Fashion blogger, presenter and ambassador Natasha Daniels explores Thomas Cook’s archives and predicts the future of fashion.
There’s definitely a return to the ‘glamorous’ view of holidays that we had in the 50s and 60s. Post package deal, the tabloids started feeding us momentary celebrity beachwear updates making us aspire to keep up with the Jones’s (or now the Kardashians). In the past few years, this attitude has seen us in cut-out monokinis mirroring reality stars from The Only Way is Essex (TOWIE) and Made in Chelsea. As the clothes stores become saturated with the TOWIE look, expect to see us edging toward a more refined bohemian, 70s luxe vibe (as popularised by Rosie Huntington-Whitely, Poppy Delevingne and of course, Kate Moss).
Fast fashion has changed the way we approach the holiday wardrobe. Over a decade ago, you needed a capsule wardrobe of six or seven outfits to rotate, which needed to be suitable for every occasion. Now we can afford to buy dozens of outfits for every permutation. We can also search online for what a celebrity is wearing, order it and seconds later, have it on the way to us – so why would we stick to the same old shorts and t-shirt combo? It’s also interesting that design houses now have more seasons in the year than before – there are now Cruise collections for their wealthiest customers. The breadth of new design for the high street to take influence from is much wider, with collections having holidays as a specific focus.
This also means that we dress according to destination much more than we previously may have, whether it’s Marrakech, skiing or a stylish city break. As you can see in the Thomas Cook archive, dressing for events such as visiting the Pyramids involved wearing clothes that were the same, if not incredibly, similar to what you’d wear at home. We now dress much more for the destination, with a wider variety of fabrics and cuts available to everyone, rather than just the elite.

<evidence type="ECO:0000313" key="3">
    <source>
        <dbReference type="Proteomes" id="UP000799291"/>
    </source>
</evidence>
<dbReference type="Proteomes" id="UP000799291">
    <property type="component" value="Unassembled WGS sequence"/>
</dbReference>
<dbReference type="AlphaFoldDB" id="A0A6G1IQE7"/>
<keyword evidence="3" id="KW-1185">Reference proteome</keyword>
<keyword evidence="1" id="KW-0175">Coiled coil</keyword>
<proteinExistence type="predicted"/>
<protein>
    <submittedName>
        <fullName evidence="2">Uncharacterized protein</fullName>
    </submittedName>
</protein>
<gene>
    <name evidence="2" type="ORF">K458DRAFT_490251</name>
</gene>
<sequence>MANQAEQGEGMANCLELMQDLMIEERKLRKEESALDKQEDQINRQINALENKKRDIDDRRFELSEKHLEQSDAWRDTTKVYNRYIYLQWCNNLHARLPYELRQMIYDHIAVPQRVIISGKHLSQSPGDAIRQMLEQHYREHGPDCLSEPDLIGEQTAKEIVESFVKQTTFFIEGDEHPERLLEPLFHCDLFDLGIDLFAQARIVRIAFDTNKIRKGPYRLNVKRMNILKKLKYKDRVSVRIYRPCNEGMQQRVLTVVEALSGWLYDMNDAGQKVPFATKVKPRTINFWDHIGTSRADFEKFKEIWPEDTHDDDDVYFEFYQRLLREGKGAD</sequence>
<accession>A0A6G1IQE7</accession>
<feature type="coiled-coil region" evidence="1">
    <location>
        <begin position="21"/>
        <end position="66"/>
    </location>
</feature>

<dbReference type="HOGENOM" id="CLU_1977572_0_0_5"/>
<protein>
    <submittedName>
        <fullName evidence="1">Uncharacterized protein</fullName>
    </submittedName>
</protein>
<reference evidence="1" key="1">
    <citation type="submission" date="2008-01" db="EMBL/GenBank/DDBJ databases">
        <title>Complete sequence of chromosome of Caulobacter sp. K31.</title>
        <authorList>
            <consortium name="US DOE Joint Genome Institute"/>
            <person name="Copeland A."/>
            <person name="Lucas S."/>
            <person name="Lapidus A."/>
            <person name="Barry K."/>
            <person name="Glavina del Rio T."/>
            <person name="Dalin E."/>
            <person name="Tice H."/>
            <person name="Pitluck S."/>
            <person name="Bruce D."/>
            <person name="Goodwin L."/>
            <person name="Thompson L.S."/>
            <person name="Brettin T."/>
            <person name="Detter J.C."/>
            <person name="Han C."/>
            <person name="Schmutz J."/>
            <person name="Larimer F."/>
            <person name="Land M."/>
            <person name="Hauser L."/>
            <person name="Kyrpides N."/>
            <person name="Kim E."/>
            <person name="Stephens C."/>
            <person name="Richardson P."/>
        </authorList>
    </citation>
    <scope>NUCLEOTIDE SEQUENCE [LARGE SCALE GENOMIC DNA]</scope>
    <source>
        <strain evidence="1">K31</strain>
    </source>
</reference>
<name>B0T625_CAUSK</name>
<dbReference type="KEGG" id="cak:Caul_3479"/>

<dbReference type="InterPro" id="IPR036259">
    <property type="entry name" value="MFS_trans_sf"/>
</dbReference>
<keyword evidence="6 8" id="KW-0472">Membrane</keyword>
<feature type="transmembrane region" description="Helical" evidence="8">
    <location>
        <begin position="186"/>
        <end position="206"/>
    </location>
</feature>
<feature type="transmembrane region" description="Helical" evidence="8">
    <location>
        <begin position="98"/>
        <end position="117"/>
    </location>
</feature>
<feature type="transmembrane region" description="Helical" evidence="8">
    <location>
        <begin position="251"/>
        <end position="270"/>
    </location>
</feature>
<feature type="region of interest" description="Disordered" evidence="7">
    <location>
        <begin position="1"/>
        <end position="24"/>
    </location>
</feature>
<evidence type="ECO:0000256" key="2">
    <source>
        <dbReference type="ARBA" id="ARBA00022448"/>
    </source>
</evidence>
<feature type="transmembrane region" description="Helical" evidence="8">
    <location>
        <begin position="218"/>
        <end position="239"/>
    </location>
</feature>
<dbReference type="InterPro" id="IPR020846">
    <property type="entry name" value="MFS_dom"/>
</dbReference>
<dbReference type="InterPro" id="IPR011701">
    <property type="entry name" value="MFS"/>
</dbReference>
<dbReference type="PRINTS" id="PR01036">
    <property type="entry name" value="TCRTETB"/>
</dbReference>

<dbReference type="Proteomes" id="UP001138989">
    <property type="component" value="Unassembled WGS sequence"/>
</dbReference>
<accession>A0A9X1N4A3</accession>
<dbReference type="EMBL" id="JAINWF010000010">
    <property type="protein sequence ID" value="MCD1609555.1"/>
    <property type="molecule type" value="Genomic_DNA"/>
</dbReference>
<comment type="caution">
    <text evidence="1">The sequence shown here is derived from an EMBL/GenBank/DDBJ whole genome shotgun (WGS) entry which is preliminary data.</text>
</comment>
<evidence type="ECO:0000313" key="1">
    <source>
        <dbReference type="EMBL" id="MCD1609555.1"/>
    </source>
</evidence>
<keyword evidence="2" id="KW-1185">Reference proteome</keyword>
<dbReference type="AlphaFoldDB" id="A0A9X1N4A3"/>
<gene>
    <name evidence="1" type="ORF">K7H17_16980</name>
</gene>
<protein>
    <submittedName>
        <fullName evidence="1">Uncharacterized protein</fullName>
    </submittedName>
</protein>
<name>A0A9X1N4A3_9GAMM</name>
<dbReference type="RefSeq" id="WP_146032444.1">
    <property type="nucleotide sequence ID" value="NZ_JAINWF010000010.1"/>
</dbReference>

This year, there’s definitely a return to the 70s. I’d predict that the biggest beach trend will be crochet, the holiday equivalent of lace – keeping the bits you want to conceal covered whilst being light enough to wear at the beach. There’s a new trend for ‘tan tattoos’ with bikinis and swimwear having small patterned cut-outs to allow patterned tan lines.
Next year, I’m predicting a return to preppy after a bohemian summer. Louis Vuitton did perfectly pretty buttoned up, 50s style flared dresses with belted waists and prim necklines in their cruise collection for 2015 – expect this wearable look to hit the high street for summer 2016.
A healthy glow will always be the most universally desired look for holiday skin but as the fake-tan era disappears, there’ll be a definite desire to achieve this look safely and without being orange or streaky. A new generation of gradual tanners will stay sunkissed safely and partake in watersports without tan running down their legs. Thanks to pale icon Dita Von Teese, porcelain skin works most fabulously with a retro style bikini and pin-curls (red lip optional). It’s no longer passé to be the palest on the beach – it shows that you care about taking care of your skin.
As image sharing becomes ever more popular, everyone wants to look their most glamorous whilst discovering the world. I predict that taking a change of clothes becomes less of a pastime of the paparazzi hunter, and more of a standard of travel. Just watch out for the queues in the toilets…
Airport style has become its own genre of dressing thanks to the constant onslaught of arrivals images of celebrities. Gone are the days of Juicy Couture tracksuits! Harking a return to the glamour of travel, sunglasses, oversized scarves (perfect for snuggling into on long-haul), skinny jeans and heeled boots are the go-to wardrobe of the modern-day airport icon, and it’s no longer uncommon to have both an airport outfit and an arrivals outfit to ensure you always look your best. Watch out for the ladies with the oversized tote bag – you can bet she’s got a pair of 5 inch heels in there! I can only see this trend growing.
Technology is changing more than how we share information and images… As the wearable tech train really takes off, we’ll start to see more apps to monitor levels of UV, dehydration and generally measure our health and wellbeing whilst on holiday. This could have a huge effect on fashion in the coming years – expect to see larger hats to cover the sensitive skin on the face, linens for covering up during the hottest hours and a move toward relying more on smart watches and the like for our daily needs.